In 1848 when gold was found in California, everyone wanted to strike it rich. Husband JJ Pleasant found work as a shipboard cook and left for San Francisco shortly after the news broke. Mary Ellen followed in 1852, having been intrigued by stories of women successfully running restaurants and boarding houses.
When she arrived in San Francisco, she still had inheritance money to invest. Her store experience in Nantucket must have given her a good sense of the business world, and she entered into several types of business ventures. She loaned money at ten percent interest, and she traded in gold and silver. Seeing that San Francisco was a true boom town, she also invested in property–everything from a dairy to laundry businesses.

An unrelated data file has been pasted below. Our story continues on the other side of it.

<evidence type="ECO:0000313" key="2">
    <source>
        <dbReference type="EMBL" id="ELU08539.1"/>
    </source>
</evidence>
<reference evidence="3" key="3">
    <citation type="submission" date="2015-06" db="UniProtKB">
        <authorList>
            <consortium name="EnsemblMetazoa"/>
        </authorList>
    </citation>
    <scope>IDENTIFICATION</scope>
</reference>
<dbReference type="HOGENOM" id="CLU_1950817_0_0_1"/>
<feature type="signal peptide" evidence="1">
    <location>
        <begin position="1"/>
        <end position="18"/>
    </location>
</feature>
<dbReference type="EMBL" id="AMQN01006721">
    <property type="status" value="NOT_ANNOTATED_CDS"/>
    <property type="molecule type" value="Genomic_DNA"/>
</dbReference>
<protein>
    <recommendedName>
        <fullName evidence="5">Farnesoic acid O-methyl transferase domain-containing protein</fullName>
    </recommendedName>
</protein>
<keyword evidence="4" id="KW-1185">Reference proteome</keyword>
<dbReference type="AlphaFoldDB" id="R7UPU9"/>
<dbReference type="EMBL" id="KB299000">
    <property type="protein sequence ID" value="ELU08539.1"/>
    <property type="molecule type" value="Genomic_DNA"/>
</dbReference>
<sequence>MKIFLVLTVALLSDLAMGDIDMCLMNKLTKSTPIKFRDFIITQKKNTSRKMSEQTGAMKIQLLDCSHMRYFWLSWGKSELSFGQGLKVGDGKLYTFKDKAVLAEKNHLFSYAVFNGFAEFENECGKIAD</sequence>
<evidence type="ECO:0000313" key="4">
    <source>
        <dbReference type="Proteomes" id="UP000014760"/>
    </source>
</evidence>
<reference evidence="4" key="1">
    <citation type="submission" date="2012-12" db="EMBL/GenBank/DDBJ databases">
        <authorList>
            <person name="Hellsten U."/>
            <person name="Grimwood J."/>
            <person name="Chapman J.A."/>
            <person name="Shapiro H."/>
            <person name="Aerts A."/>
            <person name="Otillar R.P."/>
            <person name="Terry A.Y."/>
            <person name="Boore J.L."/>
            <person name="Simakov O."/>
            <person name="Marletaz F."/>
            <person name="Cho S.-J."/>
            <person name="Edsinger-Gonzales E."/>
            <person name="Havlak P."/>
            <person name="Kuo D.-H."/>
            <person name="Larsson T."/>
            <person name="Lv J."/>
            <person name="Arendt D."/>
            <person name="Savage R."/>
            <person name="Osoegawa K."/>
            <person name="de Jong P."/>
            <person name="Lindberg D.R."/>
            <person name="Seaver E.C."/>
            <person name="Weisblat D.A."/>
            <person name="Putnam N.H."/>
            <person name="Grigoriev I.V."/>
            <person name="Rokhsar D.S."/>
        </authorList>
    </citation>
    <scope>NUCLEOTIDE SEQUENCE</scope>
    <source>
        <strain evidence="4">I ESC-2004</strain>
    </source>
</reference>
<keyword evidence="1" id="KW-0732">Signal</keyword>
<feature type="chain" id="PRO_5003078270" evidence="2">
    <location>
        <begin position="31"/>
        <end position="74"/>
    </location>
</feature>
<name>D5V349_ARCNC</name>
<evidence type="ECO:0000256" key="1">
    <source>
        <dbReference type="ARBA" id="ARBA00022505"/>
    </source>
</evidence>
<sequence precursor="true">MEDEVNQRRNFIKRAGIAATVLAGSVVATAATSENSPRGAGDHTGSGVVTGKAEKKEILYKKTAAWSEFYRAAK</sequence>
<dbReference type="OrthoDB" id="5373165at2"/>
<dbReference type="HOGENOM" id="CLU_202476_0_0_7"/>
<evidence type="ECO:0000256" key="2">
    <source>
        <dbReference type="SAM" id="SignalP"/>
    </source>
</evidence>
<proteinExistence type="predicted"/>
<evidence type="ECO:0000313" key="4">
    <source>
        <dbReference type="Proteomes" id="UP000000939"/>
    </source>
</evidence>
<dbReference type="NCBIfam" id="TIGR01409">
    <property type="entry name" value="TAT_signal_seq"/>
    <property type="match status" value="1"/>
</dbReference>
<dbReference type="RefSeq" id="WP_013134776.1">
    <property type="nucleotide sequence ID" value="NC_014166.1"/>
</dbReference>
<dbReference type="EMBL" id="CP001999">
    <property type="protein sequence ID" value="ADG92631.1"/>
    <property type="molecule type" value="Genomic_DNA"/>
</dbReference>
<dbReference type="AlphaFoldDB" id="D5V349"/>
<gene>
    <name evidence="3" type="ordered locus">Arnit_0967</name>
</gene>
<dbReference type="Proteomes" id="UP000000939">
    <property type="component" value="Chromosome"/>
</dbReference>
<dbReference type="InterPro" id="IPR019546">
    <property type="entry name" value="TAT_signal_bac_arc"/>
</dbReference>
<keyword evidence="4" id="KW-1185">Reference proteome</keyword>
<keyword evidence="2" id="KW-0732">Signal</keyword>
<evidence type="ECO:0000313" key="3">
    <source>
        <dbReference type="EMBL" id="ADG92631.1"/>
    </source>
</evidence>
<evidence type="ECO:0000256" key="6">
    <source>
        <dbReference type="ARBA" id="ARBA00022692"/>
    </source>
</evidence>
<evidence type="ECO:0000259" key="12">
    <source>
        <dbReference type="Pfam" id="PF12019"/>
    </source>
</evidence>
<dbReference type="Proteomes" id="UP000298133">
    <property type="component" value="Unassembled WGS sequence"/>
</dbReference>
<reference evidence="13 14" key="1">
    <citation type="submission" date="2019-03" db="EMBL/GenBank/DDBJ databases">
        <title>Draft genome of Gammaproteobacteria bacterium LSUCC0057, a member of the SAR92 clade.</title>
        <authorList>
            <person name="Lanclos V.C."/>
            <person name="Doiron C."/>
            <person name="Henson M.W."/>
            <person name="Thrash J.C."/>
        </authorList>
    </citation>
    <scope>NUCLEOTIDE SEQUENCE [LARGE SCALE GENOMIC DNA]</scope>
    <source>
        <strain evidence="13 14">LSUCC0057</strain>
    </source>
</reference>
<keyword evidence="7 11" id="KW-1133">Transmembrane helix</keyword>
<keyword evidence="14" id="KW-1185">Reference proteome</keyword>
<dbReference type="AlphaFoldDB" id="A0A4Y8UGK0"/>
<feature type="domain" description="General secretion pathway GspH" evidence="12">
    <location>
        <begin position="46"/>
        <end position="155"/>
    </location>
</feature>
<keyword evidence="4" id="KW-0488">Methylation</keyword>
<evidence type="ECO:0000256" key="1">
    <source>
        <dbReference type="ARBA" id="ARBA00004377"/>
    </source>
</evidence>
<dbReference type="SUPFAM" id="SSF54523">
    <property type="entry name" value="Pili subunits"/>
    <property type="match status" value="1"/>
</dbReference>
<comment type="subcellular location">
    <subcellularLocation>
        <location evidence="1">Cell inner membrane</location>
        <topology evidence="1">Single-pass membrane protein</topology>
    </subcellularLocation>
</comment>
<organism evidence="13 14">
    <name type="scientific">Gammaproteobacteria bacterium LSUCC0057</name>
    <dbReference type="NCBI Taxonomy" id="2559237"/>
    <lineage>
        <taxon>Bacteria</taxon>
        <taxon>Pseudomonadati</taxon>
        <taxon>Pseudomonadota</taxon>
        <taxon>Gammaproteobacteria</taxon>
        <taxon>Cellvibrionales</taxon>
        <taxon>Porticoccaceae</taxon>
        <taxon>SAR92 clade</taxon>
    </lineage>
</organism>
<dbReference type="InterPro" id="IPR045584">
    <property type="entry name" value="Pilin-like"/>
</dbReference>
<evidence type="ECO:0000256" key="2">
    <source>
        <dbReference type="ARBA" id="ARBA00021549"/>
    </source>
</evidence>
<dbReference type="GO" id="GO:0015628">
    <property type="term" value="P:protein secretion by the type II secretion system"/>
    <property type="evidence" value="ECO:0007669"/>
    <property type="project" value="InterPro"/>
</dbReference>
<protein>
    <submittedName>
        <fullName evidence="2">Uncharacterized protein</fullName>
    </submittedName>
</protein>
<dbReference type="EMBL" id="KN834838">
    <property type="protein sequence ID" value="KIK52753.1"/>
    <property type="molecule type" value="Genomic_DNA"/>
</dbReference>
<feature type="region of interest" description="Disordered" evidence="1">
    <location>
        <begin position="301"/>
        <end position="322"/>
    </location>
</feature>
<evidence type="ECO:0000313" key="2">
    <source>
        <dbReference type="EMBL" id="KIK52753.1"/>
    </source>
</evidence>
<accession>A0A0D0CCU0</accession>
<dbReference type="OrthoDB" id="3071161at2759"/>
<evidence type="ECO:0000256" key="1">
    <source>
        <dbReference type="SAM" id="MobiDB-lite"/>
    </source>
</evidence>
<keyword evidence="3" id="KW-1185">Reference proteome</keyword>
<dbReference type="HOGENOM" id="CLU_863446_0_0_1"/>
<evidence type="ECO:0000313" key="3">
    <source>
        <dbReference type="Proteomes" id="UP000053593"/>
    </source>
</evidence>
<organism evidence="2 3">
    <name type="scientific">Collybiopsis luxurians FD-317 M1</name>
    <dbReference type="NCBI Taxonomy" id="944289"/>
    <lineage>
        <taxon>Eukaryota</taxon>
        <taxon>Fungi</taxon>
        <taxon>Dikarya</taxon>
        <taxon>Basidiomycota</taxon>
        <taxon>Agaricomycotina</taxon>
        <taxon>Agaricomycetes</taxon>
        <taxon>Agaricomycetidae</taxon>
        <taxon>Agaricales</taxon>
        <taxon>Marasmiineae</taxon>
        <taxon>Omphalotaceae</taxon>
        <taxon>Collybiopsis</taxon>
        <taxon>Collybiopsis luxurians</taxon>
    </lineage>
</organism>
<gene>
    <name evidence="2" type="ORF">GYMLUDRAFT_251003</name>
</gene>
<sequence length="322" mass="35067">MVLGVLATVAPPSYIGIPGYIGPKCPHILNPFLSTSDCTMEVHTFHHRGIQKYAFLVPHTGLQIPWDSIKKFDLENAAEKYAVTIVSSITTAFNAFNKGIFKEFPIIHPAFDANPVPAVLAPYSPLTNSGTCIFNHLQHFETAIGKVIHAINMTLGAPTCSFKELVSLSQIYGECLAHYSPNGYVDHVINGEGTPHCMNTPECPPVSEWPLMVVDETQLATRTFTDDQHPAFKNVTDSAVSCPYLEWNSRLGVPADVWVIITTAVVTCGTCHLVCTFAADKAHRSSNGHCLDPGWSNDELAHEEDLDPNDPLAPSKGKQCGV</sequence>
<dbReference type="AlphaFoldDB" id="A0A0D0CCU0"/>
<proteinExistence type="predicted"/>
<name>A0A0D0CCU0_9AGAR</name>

Some stories of Mary Ellen note that because she was light-skinned some of her business dealings may have been made easier by people assuming she was white. But any woman conducting business would still have encountered numerous obstacles in that day.
But her goals and aspirations remained the same. She never wavered from her effort to help former slaves. Those who made it to San Francisco could turn to her for job placement. Her kitchen became known as the “Black City Hall.”
Despite never having attended school, Mary Ellen must have taught herself to read and write. She was a subscriber to William Lloyd Garrison’s newspaper, The Liberator, and she stayed in touch with other abolitionists.